3) Anthony Camara (6-foot-1, 193-pound left wing from the OHL team in Saginaw taken in the third round). Camara is a grinderfighter with some offensive upside that the Bruins office compared favorably with Shawn Thornton. Benning: Hes a typical Boston Bruin-type player. Hes a good skater and he plays a north-south game. Hell fight anybodyhell take anybody on. He hits on the fore-check and when he was there in the third round it was a good fit for his style of game to the way we play. Hes not big and tall, but hes thick and hes a fearless player. Hes kind of like a Shawn Thornton-type for us.

4) Brian Ferlin (6-foot-1 , 201-pound right wing from the USHLs Indiana team taken with the last pick in the fourth round). Ferlin is bound for Cornell and Benning called him a power forward in the making. Benning: Ferlin is a power forward player. He does the things that we covet. Hes strong along the wall, hes strong protecting the puck and he takes pucks to the net. He ended up third in the USHL in scoring this year, scoring 73 points, so he had a good year. Hes going to Cornell next year. Hes a guy we see as a power forward playing in the NHL someday.

5) Robbie OGara (6-foot-2 , 185-pound defenseman from Milton Academy taken with the last pick in the fifth round). OGara is Yale-bound in two years and is somebody the Bruins have seen plenty of while skating at Milton Academy. Benning: Weve seen him play lots in Milton this year. Hes another kid thats a big boy, 63. Hes a good skater, he can handle the puck and make the good first pass. Hes going to be a guy that keeps developing and growing into his body. As he gets stronger we see a lot of NHL potential in his game.

6) Lars Volden (6-foot-3, 198-pound goaltender from Norway playing for the Junior Blues in Finland taken with the last pick in the sixth round) Benning: Hes the typical butterfly style that you see come out of Finland. Hes big, he covers the upper part of the net in the butterfly Well keep monitoring him. It takes goalies a long time to develop. There have been a lot of good goalies to come out of Finland, so were excited to get him out of the sixth round.

Joe Haggerty can be reached at Follow Joe on Twitter at http:twitter.comHackswithHaggs

Still looking for first point, Heinen stays patient


Still looking for first point, Heinen stays patient

BRIGHTON, Mass. -- It may be strictly due to injuries or because Ryan Spooner is being moved back to third line center full-time, but Danton Heinen is going to get another top-six look on the wing. The 21-year-old Bruins prospect will be skating on the left wing with David Krejci and Matt Beleskey in Tuesday night’s game against the Minnesota Wild after serving as a healthy scratch last weekend against the Montreal Canadiens.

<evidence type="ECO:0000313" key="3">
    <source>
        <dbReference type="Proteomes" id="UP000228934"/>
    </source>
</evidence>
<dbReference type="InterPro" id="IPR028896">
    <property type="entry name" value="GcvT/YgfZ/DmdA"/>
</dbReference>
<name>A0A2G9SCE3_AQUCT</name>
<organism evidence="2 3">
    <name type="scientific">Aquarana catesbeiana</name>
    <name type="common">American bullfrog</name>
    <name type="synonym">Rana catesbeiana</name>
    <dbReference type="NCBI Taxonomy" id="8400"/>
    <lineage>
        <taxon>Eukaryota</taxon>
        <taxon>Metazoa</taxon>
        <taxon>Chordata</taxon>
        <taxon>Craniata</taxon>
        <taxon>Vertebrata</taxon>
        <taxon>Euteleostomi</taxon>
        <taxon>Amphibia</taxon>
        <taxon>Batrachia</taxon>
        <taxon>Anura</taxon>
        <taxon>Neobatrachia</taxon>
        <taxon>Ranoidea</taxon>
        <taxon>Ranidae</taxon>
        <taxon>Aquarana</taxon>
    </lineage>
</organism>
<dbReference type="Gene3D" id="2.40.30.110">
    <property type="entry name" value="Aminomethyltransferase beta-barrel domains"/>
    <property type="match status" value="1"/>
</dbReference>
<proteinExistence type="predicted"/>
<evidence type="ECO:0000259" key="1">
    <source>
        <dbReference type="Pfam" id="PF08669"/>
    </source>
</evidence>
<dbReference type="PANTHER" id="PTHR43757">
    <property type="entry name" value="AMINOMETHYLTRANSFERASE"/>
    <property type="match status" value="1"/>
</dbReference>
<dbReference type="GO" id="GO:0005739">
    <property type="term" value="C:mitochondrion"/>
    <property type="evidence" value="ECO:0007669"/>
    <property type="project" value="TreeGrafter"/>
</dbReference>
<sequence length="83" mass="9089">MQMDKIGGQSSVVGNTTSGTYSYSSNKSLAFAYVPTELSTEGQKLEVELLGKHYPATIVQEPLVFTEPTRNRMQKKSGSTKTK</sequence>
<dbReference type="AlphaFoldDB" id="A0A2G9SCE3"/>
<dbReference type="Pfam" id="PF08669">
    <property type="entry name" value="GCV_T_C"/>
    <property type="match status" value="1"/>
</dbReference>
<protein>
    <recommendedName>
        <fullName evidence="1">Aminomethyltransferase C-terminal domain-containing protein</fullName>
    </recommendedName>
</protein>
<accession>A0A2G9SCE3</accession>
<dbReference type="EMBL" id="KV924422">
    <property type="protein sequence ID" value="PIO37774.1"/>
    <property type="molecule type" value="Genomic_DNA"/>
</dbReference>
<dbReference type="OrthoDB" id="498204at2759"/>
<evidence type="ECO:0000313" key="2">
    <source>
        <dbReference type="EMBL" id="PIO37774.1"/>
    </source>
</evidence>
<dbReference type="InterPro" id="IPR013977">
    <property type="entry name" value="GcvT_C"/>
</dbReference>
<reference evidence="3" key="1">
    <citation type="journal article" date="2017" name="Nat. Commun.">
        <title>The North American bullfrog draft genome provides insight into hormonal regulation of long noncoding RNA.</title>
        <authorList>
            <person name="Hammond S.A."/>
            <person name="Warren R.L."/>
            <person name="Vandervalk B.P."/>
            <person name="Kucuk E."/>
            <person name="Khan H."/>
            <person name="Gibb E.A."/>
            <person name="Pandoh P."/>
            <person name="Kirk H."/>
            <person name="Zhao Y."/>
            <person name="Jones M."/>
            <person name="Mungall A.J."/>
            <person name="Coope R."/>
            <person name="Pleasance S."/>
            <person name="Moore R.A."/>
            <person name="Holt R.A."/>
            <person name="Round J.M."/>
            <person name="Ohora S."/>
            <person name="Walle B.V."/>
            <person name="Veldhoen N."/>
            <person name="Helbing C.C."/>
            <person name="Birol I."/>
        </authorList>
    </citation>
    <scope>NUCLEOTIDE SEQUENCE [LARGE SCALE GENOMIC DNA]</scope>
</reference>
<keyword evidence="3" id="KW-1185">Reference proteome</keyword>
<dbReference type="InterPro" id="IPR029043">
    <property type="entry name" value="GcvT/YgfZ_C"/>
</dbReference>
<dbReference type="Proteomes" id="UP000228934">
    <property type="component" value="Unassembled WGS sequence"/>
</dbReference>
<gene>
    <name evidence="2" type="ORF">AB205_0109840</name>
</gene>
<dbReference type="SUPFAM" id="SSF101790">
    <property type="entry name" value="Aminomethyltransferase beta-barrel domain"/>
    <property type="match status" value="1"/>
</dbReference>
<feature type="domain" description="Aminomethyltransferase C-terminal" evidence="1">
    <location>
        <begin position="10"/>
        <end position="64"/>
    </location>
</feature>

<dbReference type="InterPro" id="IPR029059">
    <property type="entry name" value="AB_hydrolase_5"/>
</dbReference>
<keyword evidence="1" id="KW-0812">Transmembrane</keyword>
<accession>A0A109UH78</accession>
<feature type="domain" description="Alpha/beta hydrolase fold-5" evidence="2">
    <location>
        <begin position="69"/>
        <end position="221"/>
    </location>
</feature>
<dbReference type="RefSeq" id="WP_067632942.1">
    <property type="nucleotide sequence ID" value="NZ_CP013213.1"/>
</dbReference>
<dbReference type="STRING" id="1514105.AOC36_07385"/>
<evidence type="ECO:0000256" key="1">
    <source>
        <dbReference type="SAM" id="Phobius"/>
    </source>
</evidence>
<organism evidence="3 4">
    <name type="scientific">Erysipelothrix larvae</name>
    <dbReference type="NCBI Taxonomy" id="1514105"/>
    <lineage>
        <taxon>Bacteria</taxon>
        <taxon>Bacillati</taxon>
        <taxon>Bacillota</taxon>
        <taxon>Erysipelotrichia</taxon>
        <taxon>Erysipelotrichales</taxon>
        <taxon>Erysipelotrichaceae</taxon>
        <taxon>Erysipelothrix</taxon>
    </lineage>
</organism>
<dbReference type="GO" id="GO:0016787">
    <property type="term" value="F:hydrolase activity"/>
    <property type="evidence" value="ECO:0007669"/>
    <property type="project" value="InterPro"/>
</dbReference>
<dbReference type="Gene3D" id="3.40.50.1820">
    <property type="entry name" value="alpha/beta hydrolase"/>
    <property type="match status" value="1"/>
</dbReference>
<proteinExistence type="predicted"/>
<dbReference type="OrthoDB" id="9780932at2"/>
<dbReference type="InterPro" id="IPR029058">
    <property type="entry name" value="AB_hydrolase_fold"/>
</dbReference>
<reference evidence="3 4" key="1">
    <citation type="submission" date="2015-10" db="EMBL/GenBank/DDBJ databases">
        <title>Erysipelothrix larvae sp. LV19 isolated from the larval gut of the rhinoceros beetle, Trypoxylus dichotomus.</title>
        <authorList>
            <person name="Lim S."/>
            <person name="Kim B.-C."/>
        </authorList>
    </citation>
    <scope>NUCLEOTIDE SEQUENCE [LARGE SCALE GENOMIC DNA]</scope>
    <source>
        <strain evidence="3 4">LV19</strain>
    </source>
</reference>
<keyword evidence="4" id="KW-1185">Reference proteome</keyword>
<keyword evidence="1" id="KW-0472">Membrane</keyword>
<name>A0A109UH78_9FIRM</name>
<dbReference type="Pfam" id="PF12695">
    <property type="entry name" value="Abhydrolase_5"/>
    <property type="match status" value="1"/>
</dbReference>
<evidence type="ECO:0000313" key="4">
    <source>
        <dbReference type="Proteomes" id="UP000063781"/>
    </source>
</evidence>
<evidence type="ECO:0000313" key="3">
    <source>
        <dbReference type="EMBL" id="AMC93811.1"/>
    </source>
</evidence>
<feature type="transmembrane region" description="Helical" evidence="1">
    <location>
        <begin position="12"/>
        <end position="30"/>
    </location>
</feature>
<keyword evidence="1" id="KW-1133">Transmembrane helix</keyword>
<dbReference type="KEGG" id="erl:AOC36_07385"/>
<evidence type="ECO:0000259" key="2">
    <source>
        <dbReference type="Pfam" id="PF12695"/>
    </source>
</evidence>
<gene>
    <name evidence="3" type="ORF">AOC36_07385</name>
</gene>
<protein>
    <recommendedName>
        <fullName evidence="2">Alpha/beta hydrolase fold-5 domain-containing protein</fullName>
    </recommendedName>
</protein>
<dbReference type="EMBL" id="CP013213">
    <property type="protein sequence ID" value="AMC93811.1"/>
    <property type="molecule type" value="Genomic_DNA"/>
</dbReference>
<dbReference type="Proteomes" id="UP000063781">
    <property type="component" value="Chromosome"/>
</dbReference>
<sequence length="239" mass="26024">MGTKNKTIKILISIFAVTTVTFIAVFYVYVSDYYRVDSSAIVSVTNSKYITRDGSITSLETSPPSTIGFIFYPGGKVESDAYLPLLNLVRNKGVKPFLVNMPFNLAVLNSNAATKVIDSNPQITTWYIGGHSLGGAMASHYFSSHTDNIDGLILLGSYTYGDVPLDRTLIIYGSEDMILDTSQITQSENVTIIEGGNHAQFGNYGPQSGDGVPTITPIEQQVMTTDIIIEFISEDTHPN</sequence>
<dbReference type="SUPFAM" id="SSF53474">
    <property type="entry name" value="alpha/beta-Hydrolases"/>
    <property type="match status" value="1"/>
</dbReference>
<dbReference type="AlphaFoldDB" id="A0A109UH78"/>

Heinen has only two shots on goal in the four games leading up to the scratch, and has been quiet offensively after leading the Bruins in goal-scoring during the preseason. Clearly there’s an adjustment to be made there, and it looked like the playmaking rookie winger was starting to develop a little more confidence trying to make plays while skating with Krejci and David Backes in last week’s win over the New Jersey Devils.

Heinen actually looked reminiscent of Krejci on a couple of plays, pulling back the puck after entering the zone and catching a trailing B’s teammate with a perfectly executed lead pass on the offensive rush. That effort plus a trip to the ninth floor press box last weekend seemed to reinforce just how much time he has to make plays, and that should be a benefit for both Heinen and his linemates.

Sometimes getting that first NHL point is the hardest part when a player breaks into the league, and it’s been that way for the young winger through his first four games.

“[Krejci] is such a good player, and I just try to complement him any way I can,” said Heinen. “You never want to be up in the press box, but it gives you a different perspective on the game. It’s a different angle. From up there it looks like you’ve got way more time. I definitely think I can be more patient with the puck, and make some smarter plays.”